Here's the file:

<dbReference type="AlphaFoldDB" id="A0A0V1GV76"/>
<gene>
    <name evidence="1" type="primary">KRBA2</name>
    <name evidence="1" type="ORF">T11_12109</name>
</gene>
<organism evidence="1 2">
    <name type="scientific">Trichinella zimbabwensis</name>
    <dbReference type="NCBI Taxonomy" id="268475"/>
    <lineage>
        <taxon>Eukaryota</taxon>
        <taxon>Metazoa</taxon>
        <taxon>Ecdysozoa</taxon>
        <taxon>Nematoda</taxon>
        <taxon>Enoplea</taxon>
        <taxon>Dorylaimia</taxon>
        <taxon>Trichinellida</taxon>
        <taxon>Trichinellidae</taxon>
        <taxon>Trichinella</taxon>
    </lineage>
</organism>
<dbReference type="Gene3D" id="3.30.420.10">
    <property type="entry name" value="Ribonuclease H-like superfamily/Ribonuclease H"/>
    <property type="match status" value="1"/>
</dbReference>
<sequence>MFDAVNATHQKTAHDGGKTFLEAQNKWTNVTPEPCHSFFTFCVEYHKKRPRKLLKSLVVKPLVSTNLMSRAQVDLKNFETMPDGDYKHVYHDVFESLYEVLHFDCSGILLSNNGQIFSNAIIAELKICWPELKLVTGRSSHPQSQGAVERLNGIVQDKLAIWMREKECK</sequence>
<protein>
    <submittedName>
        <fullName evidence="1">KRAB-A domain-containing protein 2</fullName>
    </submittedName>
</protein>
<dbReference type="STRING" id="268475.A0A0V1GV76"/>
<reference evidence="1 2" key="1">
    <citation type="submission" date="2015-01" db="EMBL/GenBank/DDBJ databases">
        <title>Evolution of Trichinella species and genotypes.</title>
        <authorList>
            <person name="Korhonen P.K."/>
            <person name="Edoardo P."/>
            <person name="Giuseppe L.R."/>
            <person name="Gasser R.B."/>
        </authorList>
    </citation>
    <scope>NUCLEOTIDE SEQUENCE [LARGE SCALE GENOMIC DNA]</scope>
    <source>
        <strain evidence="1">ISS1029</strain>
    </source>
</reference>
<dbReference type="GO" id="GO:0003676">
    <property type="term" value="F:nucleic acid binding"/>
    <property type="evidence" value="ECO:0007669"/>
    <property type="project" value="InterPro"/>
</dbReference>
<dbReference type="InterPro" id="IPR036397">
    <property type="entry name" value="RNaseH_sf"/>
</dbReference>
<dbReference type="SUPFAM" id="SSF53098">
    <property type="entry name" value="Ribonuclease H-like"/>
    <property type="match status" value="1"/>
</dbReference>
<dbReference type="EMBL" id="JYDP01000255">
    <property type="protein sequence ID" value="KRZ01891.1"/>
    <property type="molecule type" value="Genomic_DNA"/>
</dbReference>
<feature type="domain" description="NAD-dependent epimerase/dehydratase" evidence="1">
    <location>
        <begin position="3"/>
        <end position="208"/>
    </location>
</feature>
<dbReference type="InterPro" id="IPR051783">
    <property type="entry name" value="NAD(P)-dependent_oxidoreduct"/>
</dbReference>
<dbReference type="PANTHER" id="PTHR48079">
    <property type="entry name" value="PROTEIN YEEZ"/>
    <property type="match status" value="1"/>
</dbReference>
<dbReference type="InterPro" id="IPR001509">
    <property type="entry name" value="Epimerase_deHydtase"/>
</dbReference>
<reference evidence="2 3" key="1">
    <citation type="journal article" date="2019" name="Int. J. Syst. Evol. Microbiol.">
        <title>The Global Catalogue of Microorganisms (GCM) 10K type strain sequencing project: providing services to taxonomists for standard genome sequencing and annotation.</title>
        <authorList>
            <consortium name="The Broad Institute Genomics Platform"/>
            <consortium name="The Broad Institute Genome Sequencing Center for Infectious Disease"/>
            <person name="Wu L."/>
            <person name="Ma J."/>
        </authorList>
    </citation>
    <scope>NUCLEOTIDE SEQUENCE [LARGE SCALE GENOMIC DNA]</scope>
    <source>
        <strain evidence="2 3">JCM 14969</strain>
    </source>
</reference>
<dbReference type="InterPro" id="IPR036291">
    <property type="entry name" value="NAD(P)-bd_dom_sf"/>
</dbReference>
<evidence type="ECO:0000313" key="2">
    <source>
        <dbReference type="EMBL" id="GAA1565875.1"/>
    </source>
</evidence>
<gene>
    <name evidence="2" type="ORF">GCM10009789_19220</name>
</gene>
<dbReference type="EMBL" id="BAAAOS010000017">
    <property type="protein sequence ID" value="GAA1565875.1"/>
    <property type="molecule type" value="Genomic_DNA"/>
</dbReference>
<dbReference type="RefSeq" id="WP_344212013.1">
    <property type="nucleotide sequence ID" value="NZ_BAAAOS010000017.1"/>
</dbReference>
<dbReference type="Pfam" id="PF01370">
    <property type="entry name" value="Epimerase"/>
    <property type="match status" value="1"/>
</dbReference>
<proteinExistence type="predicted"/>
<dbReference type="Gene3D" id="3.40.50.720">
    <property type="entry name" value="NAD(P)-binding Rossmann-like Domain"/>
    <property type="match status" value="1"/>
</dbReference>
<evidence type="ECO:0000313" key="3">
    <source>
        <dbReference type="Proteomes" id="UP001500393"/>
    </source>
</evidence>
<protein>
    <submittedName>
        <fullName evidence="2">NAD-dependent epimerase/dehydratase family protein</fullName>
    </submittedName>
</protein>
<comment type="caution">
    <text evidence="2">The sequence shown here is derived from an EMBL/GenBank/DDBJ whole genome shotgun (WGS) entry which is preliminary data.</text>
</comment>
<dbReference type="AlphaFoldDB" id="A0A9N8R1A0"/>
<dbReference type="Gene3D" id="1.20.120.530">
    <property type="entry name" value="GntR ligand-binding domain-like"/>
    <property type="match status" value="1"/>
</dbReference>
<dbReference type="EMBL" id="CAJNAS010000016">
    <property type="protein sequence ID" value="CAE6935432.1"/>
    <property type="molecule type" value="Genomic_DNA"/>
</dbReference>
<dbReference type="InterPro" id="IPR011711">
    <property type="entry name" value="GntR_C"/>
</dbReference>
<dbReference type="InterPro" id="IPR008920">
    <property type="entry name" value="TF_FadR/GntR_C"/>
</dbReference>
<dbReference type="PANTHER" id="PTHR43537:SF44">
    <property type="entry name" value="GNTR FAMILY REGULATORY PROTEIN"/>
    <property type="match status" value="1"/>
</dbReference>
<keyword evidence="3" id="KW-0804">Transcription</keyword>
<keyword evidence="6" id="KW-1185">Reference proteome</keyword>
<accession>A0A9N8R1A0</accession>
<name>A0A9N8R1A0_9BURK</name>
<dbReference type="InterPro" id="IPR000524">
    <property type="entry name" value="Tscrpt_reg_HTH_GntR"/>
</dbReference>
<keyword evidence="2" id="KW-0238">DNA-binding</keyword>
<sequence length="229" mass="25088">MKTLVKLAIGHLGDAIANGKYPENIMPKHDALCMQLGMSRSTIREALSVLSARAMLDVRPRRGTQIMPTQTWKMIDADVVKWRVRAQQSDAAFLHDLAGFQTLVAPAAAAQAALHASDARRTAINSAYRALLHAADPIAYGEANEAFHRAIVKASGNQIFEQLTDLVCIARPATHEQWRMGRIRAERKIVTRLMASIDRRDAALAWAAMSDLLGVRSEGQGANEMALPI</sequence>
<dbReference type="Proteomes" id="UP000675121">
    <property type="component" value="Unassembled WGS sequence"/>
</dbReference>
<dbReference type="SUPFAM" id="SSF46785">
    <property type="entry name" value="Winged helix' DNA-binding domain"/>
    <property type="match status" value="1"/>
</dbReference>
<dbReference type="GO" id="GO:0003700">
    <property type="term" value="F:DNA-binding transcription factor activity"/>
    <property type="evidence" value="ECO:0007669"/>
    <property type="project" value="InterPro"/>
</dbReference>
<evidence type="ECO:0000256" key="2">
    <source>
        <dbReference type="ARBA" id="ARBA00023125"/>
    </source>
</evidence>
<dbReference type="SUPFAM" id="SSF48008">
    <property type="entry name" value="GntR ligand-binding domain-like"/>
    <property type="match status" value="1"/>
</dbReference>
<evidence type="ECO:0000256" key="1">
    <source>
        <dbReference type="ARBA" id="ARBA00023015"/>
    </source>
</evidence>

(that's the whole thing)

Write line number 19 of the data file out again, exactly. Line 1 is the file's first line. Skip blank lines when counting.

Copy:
    </lineage>